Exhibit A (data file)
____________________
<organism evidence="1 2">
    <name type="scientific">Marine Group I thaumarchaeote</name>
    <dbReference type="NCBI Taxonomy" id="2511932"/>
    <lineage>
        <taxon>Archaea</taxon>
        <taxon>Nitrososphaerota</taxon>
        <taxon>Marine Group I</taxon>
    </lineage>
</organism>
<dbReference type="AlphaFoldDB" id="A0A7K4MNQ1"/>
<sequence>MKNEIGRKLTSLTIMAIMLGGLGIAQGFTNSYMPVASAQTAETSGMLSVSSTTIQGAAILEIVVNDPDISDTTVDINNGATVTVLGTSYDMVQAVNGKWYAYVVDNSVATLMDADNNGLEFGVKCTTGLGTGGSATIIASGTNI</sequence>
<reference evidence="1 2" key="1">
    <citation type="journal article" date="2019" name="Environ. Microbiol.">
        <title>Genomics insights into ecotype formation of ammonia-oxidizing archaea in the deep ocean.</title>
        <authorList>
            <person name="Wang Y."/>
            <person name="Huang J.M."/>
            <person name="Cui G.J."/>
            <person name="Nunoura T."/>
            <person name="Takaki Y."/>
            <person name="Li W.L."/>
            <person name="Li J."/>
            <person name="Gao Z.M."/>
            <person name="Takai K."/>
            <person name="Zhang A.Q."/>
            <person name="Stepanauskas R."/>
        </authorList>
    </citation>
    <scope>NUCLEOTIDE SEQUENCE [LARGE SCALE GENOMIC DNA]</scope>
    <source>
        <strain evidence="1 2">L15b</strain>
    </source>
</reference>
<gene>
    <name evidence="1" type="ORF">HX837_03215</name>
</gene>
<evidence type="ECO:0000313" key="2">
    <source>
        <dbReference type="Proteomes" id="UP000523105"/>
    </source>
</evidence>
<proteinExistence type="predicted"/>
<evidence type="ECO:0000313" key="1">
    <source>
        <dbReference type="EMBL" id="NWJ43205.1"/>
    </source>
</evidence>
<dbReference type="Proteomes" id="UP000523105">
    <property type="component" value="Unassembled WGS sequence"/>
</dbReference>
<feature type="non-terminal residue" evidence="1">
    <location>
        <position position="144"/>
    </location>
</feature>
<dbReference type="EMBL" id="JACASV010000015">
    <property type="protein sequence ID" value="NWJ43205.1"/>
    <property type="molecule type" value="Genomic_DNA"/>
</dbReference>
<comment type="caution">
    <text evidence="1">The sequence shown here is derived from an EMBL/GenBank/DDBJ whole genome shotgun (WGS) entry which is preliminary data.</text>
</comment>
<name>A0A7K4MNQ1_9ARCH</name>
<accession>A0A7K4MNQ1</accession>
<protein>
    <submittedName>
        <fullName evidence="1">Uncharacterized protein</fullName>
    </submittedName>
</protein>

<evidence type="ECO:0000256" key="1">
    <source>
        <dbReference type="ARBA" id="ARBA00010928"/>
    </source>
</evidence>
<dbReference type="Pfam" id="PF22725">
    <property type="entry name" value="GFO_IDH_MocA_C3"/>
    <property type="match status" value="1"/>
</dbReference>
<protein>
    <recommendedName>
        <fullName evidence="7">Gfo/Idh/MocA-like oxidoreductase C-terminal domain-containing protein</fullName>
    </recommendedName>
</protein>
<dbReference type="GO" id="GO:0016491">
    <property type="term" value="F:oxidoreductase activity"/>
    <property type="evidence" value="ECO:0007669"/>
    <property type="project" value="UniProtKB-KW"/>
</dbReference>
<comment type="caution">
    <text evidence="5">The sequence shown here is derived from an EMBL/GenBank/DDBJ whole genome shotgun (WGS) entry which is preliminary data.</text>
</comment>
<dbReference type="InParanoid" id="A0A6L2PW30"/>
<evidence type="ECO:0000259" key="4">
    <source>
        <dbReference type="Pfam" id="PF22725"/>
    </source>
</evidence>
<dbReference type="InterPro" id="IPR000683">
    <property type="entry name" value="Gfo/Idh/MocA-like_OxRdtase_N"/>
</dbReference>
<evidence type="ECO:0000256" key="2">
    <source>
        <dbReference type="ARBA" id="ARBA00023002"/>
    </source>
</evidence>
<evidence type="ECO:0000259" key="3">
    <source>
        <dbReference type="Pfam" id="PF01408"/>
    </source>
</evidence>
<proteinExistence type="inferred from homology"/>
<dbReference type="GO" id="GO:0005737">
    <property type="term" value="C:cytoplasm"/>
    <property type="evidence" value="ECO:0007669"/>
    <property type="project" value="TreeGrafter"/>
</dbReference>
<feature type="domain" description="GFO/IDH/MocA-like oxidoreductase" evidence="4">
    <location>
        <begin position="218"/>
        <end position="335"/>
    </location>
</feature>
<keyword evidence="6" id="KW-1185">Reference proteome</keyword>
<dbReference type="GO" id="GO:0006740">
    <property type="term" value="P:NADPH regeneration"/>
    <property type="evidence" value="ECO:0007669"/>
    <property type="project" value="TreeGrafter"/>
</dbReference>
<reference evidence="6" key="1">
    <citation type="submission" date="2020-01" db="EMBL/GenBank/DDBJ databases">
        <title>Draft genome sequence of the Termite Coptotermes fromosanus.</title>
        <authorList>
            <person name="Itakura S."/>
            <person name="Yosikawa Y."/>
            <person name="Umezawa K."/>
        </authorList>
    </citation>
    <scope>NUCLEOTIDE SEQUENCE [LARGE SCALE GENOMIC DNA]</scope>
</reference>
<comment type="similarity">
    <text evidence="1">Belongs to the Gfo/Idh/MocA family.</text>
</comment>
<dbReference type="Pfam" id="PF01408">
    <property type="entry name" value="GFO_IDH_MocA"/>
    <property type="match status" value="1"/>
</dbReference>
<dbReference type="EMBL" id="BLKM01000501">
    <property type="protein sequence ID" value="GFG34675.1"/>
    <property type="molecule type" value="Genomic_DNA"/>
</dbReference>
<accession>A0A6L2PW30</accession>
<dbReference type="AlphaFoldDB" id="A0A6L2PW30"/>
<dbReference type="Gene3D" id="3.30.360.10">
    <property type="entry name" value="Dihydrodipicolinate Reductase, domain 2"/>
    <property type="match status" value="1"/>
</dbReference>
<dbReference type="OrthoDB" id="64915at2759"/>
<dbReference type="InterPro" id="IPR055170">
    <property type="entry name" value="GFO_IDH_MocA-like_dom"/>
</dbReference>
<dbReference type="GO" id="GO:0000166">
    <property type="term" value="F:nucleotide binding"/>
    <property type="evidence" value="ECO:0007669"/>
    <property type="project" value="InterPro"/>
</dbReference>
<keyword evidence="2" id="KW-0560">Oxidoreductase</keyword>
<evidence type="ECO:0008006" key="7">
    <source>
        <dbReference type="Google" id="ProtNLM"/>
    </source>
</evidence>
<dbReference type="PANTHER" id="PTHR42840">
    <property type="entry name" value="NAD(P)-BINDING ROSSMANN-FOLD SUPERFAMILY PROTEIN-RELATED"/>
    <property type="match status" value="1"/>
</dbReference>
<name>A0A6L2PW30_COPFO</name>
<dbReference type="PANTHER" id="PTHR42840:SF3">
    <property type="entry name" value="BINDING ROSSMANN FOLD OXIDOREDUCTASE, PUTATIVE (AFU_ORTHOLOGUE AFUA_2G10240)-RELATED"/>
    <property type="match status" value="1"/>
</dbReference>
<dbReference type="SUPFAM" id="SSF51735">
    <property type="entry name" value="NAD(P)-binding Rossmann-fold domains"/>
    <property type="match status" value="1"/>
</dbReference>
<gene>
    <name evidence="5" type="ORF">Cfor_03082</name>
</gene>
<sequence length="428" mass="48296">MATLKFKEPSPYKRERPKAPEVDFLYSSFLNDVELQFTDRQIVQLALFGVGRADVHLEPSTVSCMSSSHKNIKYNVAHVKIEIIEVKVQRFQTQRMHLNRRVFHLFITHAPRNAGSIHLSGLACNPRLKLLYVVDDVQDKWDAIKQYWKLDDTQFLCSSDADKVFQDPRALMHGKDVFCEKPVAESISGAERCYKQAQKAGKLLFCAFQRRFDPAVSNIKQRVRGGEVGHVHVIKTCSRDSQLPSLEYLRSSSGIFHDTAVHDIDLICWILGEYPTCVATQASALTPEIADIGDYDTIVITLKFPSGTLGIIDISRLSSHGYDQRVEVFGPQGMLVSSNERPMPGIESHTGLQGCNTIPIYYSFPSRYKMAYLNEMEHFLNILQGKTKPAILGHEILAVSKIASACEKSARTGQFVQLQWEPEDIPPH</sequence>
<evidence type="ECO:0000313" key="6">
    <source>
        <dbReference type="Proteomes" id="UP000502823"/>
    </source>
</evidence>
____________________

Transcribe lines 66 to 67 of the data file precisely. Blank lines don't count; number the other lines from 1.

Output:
    <submittedName>
        <fullName evidence="1">Uncharacterized protein</fullName>